To clarify whether the therapeutic effects of JT003 relied on activating AdipoR1 and AdipoR2, RNA interference experiments were performed in NASH and fibrosis cell models. As showed in Fig. 8a–c, in PA induced HepG2 cells, specifically suppressed AdipoR1 and/or AdipoR2 by specific siRNAs blocked the JT003 effects on mediating PPARα and PPARγ expression. In LX2 cells, suppression of AdipoR1 and AdipoR2 by specific siRNAs reduced the increase of the PPARα level induced by JT003, and these low expression state could not be recovered by JT003, indicating that JT003 upregulated PPARα expression via both AdipoR1 and AdipoR2. Besides, PPARγ expression level was increased following AdipoR1 and/or AdipoR2 knockdown, and these alterations could not be recovered by JT003, suggesting JT003 acted as a dual agonist of both AdipoR1 and AdipoR2 (Fig. 8d–f). With the competition binding assay, we found that more JT003 cause less globular adiponectin binding, indicated that JT003 could bind to AdipoRs specifically (Fig. 8g, h). Additionally, Kd value was determined via homogeneous time resolved fluorescence (HTRF) experiment (Fig. 8i). Compare to JT006 and ADP355, JT003 can bind to AdipoR1 and AdipoR2 in a significantly lower Kd value.
Besides, the pharmacokinetic study demonstrated that JT003 has more favorable pharmacokinetic properties than ADP355. After intravenous administration, both JT003 and ADP355 underwent biphasic elimination from the circulation, while the latter concentrations were measurable only for 45 min (Fig. 8k). Compared with ADP355, JT003 possesses longer half-life, larger volume of distribution and higher clearance in SD rats (Supplementary Table 1), which may be attributed to its lipophilic nature. This is also reflected by longer MRT value of JT003. These results clearly showed that JT003 could bind to both AdipoR1 and AdipoR2 with a longer half-life, which indicated that JT003 is a designed, more efficiency dual agonist of AdipoRs. In addition, the half-life of compound is directly related to the pharmacological activities in vivo. Gratifyingly, the enhanced PK profile is a significant contributing factor to the improved in vivo efficacy of JT003 vs ADP355 in accordance with our in vivo results.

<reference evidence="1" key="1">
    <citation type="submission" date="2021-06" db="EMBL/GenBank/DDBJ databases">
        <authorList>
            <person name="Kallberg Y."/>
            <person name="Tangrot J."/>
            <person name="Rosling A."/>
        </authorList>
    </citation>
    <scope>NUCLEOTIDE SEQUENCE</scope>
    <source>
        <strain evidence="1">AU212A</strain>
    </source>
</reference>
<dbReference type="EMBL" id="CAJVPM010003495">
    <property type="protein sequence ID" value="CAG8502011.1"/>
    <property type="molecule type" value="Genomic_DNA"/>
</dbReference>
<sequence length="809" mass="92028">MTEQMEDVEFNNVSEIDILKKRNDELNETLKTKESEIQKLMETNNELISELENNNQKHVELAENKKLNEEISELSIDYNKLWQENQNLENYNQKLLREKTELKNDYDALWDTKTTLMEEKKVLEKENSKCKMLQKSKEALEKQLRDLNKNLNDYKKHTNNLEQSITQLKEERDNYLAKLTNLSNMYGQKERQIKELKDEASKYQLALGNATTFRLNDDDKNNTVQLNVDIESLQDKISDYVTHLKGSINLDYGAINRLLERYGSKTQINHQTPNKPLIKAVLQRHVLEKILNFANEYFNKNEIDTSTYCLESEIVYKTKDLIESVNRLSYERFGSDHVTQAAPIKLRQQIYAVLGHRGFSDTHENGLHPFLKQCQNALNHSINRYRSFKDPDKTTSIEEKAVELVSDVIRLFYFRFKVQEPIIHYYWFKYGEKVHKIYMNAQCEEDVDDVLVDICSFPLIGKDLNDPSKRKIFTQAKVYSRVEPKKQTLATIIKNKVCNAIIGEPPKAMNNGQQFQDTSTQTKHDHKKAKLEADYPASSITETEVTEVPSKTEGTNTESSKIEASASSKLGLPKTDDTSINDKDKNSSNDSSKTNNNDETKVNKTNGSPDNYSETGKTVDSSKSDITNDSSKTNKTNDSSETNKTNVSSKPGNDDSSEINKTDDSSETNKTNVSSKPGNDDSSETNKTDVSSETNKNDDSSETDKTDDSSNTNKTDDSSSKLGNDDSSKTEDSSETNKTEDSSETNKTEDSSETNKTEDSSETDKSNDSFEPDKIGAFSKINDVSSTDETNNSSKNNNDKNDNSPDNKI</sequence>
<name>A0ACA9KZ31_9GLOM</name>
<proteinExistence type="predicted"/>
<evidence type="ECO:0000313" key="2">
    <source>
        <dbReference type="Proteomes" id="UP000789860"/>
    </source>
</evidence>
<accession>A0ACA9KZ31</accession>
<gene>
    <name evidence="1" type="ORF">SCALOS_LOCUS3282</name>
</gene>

As an insulin sensitizer, reduced adiponectin level in vivo was linked to insulin resistance18 and inflammatory response43. However, adiponectin itself is a relatively larger cytokine which is difficult for drug manufacturers, and the receptors conformational complexity restricts its clinical application either. Thus, adiponectin-based peptides were alternatively studied by different groups. While the beneficial effects of adiponectin signaling on mediating metabolic have been widely accepted44, our study provided the evidence of the potential therapeutical effects of an adiponectin-based peptide agonist on NASH and, particularly, the related fibrosis.
The essential roles of adiponectin and its receptors in regulating insulin resistance and lipid metabolism have been well discussed20,27,45, and our observation demonstrated that the adiponectin-based peptide agonist JT003 could reduce liver steatosis in mouse models of NAFLD and NASH. After activated by JT003, AMPK and PPARα expression in liver was increased, indicating that the uptake, β-oxidation and utilization of mitochondrial fatty acid were stimulated46. The activation of PI3K-Akt signals reduced the expression of PPARγ, which exhibits the inhibition of lipogenesis. NASH and related liver fibrosis are largely caused by these metabolic disorders, our studies that the recovering effects of JT003 on the HFD induced NASH and CCl4 induced liver fibrosis involved the amelioration on insulin resistance, PI3K-Akt signals, HSCs activation as well as ER-mitochondrial axis function (Fig. 8k).